To show the same scenario from two different angles
Suggestion One: A protest meeting outside say, parliament or government office.
One set of pictures to show what appears to be a large, vocal, ‘serious’ protest. The alternate set would be of a small, ‘light’, not very committed protest.
- close up to make numbers attending seem large. Opposite: shoot wide and make group appear small against large buildings.
- if any ‘comic’ element present e.g. someone dressed in costume, or witty banners, image these to make the protest seem ‘light’ or trite. Opposite: ignore these elements.
- image angry/cross/shouting people. Opposite: photograph only people with placid expressions.
Suggestion Two: A paved (pedestrianised) up-market shopping street.
One set of images to show a particular street as a ‘shoppers paradise’, the other as a place where people work (at mostly low status jobs).
- well-dressed shoppers going into a department store manned by liveried doorman. Opposite: street vendor(s) perhaps with department store in background.
- weather: shoppers hurrying to get out of the rain (with umbrellas) Opposite: vendors, sign holders etc. standing in rain (with or without umbrellas)
- contrast: elaborate ‘luxury’ window display in background as a litter bin in emptied into cart – any other such ‘invisible’ work e.g. window cleaning
- staff from shops taking a break outside to smoke — must do this ‘down a side alley’ and not in front of the store
- perhaps include also the time of day – people using the street at night after the department stores close differ from the uniformly well-heeled shoppers of say Saturday morning.
Advantage of Suggestion Two is that I can return to the street several times to attempt to get the images. With Suggestion One I’d need to get all the images (both ‘sides’) at one protest and then wait for another protest to try again. Therefore at the moment I favour Suggestion One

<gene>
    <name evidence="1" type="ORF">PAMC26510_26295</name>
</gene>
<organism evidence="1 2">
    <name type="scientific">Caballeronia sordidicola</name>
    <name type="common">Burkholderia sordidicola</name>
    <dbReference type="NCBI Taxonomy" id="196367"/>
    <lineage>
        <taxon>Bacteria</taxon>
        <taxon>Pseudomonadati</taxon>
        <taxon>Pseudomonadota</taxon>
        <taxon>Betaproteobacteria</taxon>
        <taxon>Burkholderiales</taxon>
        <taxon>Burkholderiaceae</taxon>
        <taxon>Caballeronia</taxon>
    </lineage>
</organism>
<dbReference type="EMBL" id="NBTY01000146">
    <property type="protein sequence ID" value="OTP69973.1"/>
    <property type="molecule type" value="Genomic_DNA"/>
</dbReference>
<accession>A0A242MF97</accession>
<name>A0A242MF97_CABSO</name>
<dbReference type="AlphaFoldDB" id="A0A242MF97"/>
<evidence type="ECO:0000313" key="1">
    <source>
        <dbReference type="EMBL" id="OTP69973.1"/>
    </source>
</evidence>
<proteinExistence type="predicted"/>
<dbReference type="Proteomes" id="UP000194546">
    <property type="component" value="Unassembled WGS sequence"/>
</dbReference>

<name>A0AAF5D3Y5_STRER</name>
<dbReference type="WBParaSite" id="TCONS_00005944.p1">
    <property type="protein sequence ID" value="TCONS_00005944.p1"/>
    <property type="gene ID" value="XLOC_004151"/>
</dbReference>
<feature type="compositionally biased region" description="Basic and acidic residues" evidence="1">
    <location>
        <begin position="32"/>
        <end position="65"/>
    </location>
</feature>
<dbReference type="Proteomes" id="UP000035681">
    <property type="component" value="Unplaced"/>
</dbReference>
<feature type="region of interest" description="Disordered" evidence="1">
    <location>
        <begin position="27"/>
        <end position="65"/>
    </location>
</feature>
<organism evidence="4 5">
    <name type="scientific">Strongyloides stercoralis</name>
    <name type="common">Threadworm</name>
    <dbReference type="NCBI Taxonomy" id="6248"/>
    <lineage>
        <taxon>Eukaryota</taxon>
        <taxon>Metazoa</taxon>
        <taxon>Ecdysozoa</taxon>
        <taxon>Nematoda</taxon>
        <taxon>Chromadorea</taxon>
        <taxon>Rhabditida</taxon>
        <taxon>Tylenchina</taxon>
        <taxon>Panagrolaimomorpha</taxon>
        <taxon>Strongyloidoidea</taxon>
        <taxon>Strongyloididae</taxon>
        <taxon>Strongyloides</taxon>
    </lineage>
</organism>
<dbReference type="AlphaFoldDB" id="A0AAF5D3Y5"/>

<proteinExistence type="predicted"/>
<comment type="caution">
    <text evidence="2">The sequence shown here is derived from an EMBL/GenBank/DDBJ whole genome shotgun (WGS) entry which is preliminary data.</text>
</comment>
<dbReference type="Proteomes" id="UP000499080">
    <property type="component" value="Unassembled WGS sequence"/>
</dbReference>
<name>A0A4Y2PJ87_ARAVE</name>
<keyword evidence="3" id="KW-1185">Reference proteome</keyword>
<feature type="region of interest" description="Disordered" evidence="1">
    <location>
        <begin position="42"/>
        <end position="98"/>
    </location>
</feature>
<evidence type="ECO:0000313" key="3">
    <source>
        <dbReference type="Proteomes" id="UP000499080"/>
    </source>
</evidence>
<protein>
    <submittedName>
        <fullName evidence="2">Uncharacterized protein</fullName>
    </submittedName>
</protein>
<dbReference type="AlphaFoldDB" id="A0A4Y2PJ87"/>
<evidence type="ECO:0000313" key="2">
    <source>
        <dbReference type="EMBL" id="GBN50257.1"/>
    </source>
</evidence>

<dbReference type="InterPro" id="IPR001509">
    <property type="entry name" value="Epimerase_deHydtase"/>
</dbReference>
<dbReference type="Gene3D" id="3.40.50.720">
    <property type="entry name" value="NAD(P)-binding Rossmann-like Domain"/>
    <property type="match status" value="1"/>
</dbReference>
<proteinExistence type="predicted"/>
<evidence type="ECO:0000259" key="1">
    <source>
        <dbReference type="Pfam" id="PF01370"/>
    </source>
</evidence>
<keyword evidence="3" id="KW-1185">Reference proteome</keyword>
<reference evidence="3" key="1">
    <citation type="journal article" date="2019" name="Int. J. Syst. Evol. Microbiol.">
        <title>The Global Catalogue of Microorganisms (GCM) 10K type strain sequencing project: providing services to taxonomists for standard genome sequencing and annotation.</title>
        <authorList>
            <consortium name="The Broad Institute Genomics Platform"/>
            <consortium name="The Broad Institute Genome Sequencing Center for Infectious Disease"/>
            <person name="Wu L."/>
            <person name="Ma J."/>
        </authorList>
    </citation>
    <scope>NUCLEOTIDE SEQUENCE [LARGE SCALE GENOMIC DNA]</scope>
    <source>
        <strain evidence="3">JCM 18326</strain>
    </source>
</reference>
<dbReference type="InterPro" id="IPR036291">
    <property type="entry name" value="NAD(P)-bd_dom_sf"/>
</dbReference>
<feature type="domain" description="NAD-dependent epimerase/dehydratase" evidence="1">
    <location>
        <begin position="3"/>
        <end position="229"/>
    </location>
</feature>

The aim of this assignment (accepting Suggestion One above) is to capture images from two target populations on a street – the ‘shoppers’ and the ‘workers’. There are several broad approaches to photographing these groups. The first is to attempt to document each group in the manner of straight documentary (for example see fig. 1.). Rosler (1981: 317) describes this type of documentary practice as one ‘in which an image is caught or created out of the stream of the present and held up as testimony, as evidence in the most legalistic of senses, arguing for or against a social practice and its ideological-theoretical supports, …’.
A second approach is to photograph members of each group in the manner of street photography i.e. avoid any attempt at social investigation and simply document the popular life on the street. A strategy which overlaps with this second approach is one championed by John Szarkowski (1967, cited in Rosler 1981: 321): ‘A new generation of photographers has directed the documentary approach toward more personal ends. Their aim has not been to reform life, but to know it.’ Among the photographers referred to here are Garry Winogrand, Diane Arbus and Lee Friedlander.
This blog entry continues at ‘Assignment 1 – further thoughts‘ Thursday 4th August 2014 at https://cormac513273.wordpress.com/2014/09/04/assignment-1-further-thoughts/
Rosler, M (1981) ‘In, Around and Afterthoughts (on documentary photography)’ In: Bolton, R. (ed.) The Contest of Meaning: Critical Histories of Photography. Cambridge, MA: MIT Press pp. 303-340
List of Illustrations
Figure 1. Spender, H (1936) Hunger Marchers in Trafalgar Square At: http://fe01.museumoflondon.org.uk/imagestore/177/media-177738/original.jpg (Accessed on 26.08.14)